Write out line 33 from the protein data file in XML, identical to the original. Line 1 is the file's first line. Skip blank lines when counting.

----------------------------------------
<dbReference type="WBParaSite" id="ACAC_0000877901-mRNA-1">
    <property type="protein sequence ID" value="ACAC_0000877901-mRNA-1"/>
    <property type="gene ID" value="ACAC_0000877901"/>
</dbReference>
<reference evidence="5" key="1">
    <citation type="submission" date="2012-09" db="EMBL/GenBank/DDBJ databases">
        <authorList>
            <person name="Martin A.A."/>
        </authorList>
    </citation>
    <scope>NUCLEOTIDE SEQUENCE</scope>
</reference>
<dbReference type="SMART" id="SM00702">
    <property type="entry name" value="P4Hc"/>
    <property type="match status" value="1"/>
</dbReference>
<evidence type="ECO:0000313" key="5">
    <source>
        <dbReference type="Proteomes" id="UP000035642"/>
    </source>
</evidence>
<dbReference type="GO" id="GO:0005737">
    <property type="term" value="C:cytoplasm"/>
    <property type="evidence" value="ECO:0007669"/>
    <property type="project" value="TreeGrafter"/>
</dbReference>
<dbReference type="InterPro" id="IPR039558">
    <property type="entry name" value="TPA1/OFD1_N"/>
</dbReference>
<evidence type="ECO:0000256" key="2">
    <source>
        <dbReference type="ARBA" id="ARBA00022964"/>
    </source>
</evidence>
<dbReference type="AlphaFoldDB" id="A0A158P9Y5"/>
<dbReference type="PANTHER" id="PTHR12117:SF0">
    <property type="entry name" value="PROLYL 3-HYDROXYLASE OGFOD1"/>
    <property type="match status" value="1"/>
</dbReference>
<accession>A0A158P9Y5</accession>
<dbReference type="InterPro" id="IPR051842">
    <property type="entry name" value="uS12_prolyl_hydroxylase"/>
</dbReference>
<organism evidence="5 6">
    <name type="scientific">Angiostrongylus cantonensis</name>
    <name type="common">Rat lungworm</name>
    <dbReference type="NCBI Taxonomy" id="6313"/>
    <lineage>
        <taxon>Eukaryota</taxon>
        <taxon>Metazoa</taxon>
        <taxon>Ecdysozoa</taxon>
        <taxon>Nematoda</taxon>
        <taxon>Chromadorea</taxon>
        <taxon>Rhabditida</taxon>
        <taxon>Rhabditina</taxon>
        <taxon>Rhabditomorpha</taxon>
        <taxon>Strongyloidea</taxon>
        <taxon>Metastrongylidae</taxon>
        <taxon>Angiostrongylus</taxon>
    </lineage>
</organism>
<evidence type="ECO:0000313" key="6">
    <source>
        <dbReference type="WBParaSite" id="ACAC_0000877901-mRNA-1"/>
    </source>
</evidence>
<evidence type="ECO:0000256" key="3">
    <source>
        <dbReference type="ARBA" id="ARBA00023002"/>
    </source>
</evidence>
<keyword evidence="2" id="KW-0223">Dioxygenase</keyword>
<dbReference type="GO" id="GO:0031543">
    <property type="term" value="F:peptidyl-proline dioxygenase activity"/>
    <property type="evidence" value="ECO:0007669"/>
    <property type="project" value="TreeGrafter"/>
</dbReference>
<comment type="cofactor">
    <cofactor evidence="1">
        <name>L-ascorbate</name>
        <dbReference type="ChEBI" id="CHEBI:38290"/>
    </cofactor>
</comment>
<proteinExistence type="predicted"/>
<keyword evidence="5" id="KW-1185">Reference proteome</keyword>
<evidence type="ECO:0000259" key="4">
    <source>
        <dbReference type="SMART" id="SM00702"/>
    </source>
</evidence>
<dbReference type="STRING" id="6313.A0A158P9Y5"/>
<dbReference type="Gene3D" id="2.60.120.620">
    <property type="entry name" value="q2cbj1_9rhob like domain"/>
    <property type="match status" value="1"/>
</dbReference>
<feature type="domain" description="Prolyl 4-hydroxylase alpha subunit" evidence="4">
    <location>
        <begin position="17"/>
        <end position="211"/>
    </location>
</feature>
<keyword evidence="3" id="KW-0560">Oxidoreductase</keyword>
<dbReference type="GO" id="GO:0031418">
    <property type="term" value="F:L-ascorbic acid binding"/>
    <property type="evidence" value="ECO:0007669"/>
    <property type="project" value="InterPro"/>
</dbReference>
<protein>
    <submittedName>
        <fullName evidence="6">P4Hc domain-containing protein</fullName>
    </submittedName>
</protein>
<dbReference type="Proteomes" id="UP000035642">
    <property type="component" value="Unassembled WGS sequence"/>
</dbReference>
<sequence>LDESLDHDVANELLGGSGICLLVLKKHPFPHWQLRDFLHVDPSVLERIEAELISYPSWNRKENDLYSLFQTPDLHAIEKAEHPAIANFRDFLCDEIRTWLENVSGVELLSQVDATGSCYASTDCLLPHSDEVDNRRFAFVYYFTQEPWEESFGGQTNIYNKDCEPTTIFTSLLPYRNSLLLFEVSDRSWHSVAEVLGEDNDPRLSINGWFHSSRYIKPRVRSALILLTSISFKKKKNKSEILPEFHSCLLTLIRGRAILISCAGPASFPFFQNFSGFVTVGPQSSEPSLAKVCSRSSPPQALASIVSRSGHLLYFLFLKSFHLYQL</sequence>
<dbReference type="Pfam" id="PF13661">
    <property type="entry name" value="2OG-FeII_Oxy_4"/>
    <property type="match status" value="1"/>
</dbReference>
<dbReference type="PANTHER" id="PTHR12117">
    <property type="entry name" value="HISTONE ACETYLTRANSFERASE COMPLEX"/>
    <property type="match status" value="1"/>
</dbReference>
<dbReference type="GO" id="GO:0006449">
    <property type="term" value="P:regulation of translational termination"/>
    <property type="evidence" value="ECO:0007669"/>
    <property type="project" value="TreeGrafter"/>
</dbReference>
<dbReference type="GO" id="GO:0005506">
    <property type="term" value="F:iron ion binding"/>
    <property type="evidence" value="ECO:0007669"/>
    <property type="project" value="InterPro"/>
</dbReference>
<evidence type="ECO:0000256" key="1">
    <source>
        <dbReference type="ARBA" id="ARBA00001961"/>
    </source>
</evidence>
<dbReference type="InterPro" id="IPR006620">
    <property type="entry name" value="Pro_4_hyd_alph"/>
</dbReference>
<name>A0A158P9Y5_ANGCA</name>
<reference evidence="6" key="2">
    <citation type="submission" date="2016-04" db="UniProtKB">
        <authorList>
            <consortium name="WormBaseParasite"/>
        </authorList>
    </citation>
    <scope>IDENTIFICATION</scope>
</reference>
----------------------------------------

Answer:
    </source>